What is An Optical Encoder?
An optical encoder is an electro-mechanical motion sensor. It is a feedback device consisting of an LED light source, a photodetector and a disc with slot-like apertures. A light pulse is created when an aperture opening in the rotating disc allows light from an LED to pass through the disc and strike a paired photodetector. The photodetector typically consists of an array of photodiodes, which are arranged in such a way as to provide two signals which are out of phase by 90 electrical degrees. The light pulses alternate between on/off as the disc opens/closes the light path with the rotation of the shaft.
Optical rotary encoder discs can be fabricated with different numbers of slots within their 360-degree perimeter. Some are as low as 24, while high-resolution optical encoders may have 20,000 or more. As the shaft rotates, the optical encoder converts each light pulse to an electrical pulse which is then transmitted to a motion control system.
A motion control system coupled to an optical encoder is designed to count the number of pulses an encoder generates in order to determine the rotational position of a shaft, its speed, its rotational direction or its rate of acceleration. It serves to close a feedback loop in which the controller is used to manage a device’s linear position such as workpiece position in a CNC machine or gantry style robot, or its angular/rotational position in web type applications.
Optical encoders typically have three output channels. Channels A and B provide count and direction signals, while a Z channel is used to verify accuracy of the overall count: it emits a pulse once every 360 degrees.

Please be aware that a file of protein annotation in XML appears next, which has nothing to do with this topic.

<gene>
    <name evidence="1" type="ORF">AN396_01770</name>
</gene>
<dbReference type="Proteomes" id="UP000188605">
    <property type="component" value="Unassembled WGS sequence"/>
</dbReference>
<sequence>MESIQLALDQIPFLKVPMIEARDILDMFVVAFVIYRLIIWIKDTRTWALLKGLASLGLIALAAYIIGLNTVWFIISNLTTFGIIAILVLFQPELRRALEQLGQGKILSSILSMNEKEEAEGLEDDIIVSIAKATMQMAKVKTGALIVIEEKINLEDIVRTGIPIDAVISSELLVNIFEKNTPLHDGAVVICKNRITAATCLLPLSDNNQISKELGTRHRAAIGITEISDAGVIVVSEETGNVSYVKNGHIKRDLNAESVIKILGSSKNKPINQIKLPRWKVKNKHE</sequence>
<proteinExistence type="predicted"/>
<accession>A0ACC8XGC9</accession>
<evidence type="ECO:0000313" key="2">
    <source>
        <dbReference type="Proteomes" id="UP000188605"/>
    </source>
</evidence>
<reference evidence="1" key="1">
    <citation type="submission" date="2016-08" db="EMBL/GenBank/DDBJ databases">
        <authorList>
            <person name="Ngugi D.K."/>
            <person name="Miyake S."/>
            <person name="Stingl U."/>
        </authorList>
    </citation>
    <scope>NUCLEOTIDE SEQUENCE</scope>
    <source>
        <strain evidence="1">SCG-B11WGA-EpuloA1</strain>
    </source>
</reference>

What Does an Optical Encoder Look Like?
A traditional through bore rotary encoder has a hollow shaft that is mated to a motor shaft of a matching size. The encoder body is typically attached to the back of a motor frame or casing and the encoder shaft is attached to the motor shaft with set screws. This creates a highly compact unit.
What Does the Encoder Measure?
As mentioned above, optical encoders provide signals that allow controllers to measure all forms of motion, including position, direction, velocity and acceleration.
Why Are Optical Encoders Important?
Optical encoders provide highly accurate feedback signals used to verify the actual motor or linear actuator position, velocity and acceleration compared to what the controller commanded.
Are All Optical Encoders Created Equal?
Quantum Devices’ optical rotary encoders use a patented interlaced photodiode array designed to translate light intensity to electrical current with a high degree of accuracy. There are fundamental design differences between our encoders and our competitors which affect the output signal quality. We maximize signal generation, providing better noise immunity and allow for greater total indicator runout (TIR). We also design our discs to minimize the chance of collecting debris which can cause obstructions to the light path.
What Applications Are Optical Encoders Used In?
|Lab test equipment
CT and other scan bed systems
|High torque applications in very restricted spaces
Robotics, ASRSs, AMRs and AGVs
Programmable inspection equipment
Chemical dosing equipment
Industrial or commercial equipment in general
How Can We Help You?
Contact Quantum Devices today to learn how our high quality, high-performance encoders are the industry leader in the motion control industry.